Figure 3 repeats the export modelling exercise, under a scenario of increasing Canadian canola production. Overall, the result is that exports hold relatively steady in their prior range of 9-10mmt, meaning that the impact of the additional crush facilities is relatively neutral. As discussed above, a big increase in canola yield in the next couple of years will be quite a stretch so the exercise is more intellectual to illustrate the concept, rather than a practical scenario.

What does it mean?

The construction of new canola crush capacity creates a new demand source for Canadian canola if the output is directed into North American renewable fuel uses. This has the potential to eat into their available exports, and hence global canola trade volumes. All of this hinges on the renewable diesel plants actually being constructed though- some announced plans may not be executed in practice.

Have any questions or comments?

We love to hear from you!

Print This Post

Key Points

  • Canadian canola crush capacity set to expand 57% by 2027
  • New plant build driven by North American renewable fuel demand.
  • Increased crush capacity may put pressure on export volumes, and support prices in the medium term.

Click on figure to expand

Click on figure to expand

Click on figure to expand

Data sources: Reuters, ABARES, USDA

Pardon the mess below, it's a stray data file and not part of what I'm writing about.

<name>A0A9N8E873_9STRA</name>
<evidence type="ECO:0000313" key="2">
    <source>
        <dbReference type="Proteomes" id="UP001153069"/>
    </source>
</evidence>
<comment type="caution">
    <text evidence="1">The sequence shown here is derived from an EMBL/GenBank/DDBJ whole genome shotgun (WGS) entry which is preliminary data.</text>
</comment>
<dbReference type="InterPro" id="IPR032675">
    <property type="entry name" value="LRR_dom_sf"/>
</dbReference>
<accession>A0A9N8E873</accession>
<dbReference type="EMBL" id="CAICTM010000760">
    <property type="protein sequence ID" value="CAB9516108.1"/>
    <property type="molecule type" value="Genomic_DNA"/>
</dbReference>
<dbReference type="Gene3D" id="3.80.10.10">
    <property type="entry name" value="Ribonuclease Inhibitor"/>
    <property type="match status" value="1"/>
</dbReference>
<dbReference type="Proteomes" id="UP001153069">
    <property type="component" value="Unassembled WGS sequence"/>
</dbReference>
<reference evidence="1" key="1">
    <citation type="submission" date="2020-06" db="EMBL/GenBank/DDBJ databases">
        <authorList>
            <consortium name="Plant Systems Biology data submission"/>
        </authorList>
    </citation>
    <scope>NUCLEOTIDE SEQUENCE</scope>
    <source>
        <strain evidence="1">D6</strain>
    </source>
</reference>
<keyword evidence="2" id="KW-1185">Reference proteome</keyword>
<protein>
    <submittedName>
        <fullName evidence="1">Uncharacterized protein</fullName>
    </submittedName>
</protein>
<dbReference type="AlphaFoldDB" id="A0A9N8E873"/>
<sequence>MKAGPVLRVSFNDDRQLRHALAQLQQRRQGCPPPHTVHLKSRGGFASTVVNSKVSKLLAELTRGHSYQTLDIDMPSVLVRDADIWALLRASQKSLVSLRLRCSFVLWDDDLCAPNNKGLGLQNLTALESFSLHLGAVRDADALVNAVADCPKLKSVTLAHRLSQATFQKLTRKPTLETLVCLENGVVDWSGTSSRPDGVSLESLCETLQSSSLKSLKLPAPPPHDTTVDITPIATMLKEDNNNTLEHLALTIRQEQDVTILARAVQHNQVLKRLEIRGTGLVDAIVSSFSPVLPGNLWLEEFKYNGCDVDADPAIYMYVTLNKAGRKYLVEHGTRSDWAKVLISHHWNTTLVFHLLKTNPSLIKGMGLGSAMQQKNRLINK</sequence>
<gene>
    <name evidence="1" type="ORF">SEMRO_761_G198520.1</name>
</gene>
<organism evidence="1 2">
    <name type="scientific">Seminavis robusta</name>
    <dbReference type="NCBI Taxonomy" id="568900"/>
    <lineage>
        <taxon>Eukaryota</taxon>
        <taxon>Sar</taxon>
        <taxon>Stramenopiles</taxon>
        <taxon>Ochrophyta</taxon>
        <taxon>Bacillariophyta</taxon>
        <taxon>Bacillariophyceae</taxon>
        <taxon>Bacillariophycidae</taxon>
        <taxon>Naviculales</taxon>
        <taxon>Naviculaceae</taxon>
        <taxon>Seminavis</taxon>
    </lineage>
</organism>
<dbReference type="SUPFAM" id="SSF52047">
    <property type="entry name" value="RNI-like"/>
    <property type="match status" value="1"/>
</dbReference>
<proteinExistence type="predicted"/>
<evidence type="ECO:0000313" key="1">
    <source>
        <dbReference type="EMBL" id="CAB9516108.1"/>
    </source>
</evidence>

Make decisions with confidence- ask about our board packs, bespoke forecasting and risk management services

Have any questions or comments?

We love to hear from you!
Grains & Oilseeds

Jack tours Russia

To start the week, the wheat market got a very nice little push courtesy of Russian frosts, a bullish USDA report and technical short covering.

Read More »
Wheat plants _ image
Grains & Oilseeds

Benign May WASDE

It’s May and the new season World Agricultural Supply and Demand Estimates (WASDE) from the United States Department of Agriculture (USDA) is out. The WASDE

Read More »

Want market insights delivered straight to your inbox?

Sign up to the mailing list to get regular updates to new analysis and market outlooks

Independent analysis and outlook for wool, livestock and grain markets delivered to you as it’s published

Commodity conversations podcast cover image, a illustration of a sheep standing on a cow's back with grain either side
Listen to the podcast

Join the Mecardo team for the Commodity Conversations podcast, where we provide short weekly market recaps and longer conversations with guests to discuss the drivers and trends in livestock, grain and fibre markets.

Photo of a farmer surrounded by Merino sheep in dusty yards
Research: Analysis of the Australian sheep flock

In this report for LiveCorp and MLA, we analysed the historical trends in the demographics of the Australian sheep flock, examining domestic factors that influence farm-level enterprise decision making. 

Image of harvested grain pouring into a chaser bin

We don’t just bring you the most up to date market insights. Find out more about Mecardo’s services including risk management advisory, modelling, benchmarking, research & consultancy.